Taking the tram

I saw my first St Sebastian for ages today. He was in a huge painting, surrounded by tin and enamel saints, in St Peter’s Church in the old town. Actually Mirinda thought the church was ‘hideous’…though I’m certain that had nothing to do with Sebastian.

St Seb at St Pete's

St Seb at St Pete’s

It was (probably) painted by Anton Schoonjans. He was born in Antwerp but became a court painter in Vienna in 1695. He spent the rest of his life here and may have painted this at some stage. From a very small sample, I think it shows a bit of his individual style. Anyway, who cares? It’s a St Sebastian, and that’s good enough for me…though the German’s spell it ‘Sebastien.’

Aside from the virtually unknown Mr Schoonjans, we were going to see a lot of art today but the big, world famous and chock full of amazing paintings, Kunsthistorisches Museum is closed on Mondays! I couldn’t believe it – I still can’t. It’s a seriously important international art gallery, in a major world art capital but it’s closed on Mondays. I was/am/will be flabbergasted.

Instead, we hopped across to the other side of the Maria Theresien Platz and entered the Natural History Museum instead. Fortunately neither of us realised just how many rocks there were in the first few dozen rooms, otherwise, Mirinda would have decided we weren’t interested. That was clearly a very close call.

As it turned out, we went through most of the museum with nary a grumble, though she doesn’t like museums where all the exhibits are just…well, exhibited, in rows and rows in room after room of even more rows. She finds this excessively boring.

She also doesn’t like stuffed animals very much. I pretty much agree with her on this one. So we didn’t see any. Just rocks, fossils, dinosaurs, some ice age art and a neat camera that takes your picture using the same technology as satellites.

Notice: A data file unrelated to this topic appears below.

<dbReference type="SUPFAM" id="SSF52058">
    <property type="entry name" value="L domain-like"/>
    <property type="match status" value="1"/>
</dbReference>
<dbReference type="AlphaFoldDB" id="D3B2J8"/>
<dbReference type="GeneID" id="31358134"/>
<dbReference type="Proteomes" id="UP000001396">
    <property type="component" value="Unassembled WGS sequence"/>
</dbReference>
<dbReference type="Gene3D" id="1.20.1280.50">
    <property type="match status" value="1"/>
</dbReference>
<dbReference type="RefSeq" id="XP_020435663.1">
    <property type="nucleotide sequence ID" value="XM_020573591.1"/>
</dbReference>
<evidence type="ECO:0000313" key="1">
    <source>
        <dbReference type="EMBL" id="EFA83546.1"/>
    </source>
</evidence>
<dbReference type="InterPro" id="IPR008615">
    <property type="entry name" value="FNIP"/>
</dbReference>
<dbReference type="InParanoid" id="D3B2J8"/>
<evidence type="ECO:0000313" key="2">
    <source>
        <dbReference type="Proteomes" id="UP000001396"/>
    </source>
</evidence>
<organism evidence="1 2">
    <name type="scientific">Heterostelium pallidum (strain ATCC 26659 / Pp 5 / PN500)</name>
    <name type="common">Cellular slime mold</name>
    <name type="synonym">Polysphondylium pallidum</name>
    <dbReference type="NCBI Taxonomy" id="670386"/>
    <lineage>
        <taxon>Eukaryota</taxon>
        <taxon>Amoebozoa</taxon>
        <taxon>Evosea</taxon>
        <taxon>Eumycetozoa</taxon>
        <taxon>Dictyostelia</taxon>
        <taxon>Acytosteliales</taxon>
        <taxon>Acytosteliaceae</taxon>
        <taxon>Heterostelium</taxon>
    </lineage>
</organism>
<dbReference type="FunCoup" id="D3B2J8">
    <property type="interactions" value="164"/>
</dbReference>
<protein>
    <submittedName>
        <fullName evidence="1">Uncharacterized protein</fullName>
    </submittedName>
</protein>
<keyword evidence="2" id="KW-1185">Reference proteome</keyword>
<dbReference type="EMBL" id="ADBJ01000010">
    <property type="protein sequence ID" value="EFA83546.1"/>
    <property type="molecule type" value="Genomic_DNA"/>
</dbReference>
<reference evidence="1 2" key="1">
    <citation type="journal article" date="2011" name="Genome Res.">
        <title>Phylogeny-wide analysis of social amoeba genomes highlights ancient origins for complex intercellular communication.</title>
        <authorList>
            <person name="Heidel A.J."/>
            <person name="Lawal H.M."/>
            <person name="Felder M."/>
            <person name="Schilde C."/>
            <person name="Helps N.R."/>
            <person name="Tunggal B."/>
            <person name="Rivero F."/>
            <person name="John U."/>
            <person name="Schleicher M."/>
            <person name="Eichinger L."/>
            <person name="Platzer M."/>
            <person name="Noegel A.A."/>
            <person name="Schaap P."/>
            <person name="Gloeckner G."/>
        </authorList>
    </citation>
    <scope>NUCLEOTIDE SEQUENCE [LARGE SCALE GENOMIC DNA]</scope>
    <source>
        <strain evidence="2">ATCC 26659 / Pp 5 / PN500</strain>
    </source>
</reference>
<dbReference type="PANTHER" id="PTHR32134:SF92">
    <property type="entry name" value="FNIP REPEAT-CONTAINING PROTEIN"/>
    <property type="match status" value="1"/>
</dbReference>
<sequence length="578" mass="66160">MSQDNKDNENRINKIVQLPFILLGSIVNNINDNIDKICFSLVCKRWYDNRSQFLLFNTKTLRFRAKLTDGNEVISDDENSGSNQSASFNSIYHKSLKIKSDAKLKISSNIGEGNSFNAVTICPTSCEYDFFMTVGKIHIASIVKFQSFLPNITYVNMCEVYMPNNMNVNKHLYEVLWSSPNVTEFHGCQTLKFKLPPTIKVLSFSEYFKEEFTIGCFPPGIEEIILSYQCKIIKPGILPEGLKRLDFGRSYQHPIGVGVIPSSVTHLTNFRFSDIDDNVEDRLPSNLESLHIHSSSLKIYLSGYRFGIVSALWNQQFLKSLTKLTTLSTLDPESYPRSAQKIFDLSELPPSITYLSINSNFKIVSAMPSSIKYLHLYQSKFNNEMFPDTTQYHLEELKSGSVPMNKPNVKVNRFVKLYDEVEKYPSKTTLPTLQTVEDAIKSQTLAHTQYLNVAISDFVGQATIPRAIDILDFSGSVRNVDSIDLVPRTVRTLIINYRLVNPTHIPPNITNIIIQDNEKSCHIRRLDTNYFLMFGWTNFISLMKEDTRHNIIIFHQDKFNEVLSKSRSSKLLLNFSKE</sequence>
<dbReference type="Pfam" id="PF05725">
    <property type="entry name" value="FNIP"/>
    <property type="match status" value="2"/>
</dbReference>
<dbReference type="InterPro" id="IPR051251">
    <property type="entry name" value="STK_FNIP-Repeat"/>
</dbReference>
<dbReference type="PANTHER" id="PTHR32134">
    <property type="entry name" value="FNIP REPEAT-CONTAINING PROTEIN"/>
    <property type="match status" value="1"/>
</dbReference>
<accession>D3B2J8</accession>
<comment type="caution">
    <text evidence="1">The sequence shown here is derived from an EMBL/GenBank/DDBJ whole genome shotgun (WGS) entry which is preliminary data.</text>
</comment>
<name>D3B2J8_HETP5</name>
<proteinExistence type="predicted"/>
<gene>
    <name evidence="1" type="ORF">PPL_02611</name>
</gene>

False colour image

False colour image

The satellites use false colours to show greater detail. This image seems to be using the infra-red band…or so Mirinda reckons. Anyway, it looks pretty odd.

The museum itself has been open to the public since 1765 when, on the death of Kaiser Franz Stephan, Maria Theresia donated the collection to the state. The collection was then housed in a purpose built museum and available to the public twice a week.

I enjoyed it, anyway.

Rejoining the real world, we hopped on our first tram for a very short ride to the rathaus. This is the town hall and has a massive Christmas market outside and a lovely little cafe inside. Naturally we wasted a bit of time inside before heading back out.

Deciding to just take a tram to the end of the line, we jumped on a handy number 43 and sat down. It wound up in a place called Neuwaldegg. We then went for a bit of a walk up the road to see what things look like in the suburbs.

It’s all a bit hilly. That’s what things are like in the suburbs.

We caught the tram back to the Ringstrasse where we changed to a number 2 and travelled around to the Danube canal. Then began the hunt for lunch/dinner.

We wound up at a rather nice restaurant called Kornhauslturm. I had a delicious potato soup followed by deep fried chicken while Mirinda was a bit upset by her pork belly and lamb. Actually the lamb was lovely but she should have sent the pork belly back.

Oops, almost forgot…rewind a bit here…after the rathaus we went for a rather impromptu tour of the Vienna University. Mirinda was not best pleased about the lack of female heads in the long corridors and she felt the whole building was oppressive and unfriendly. I guess she won’t be teaching there, then.

vienna012

After lunch/dinner we went for a bit of a slow wander back to the hotel, via St Peter’s and the cathedral, again. Again, the cathedral was inaccessible because of mass. Bloody Catholics.

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3 Responses to Taking the tram

  1. Well you are certainly seeing a lot of the culture
    love mum x

  2. Mirinda says:

    This is really a very unflattering representation of me. But it’s true: I dislike stuffed animals and boring old fashioned museums, I get incensed by the complete lack of recognition of females in some cultures (Austria has a serious problem) and the pork belly was inedible

  3. Mirinda says:

    Oh and I can’t stand that namby pamby aren’t we rich, look at just how much taste money can’t buy baroque loving Hapsburg style

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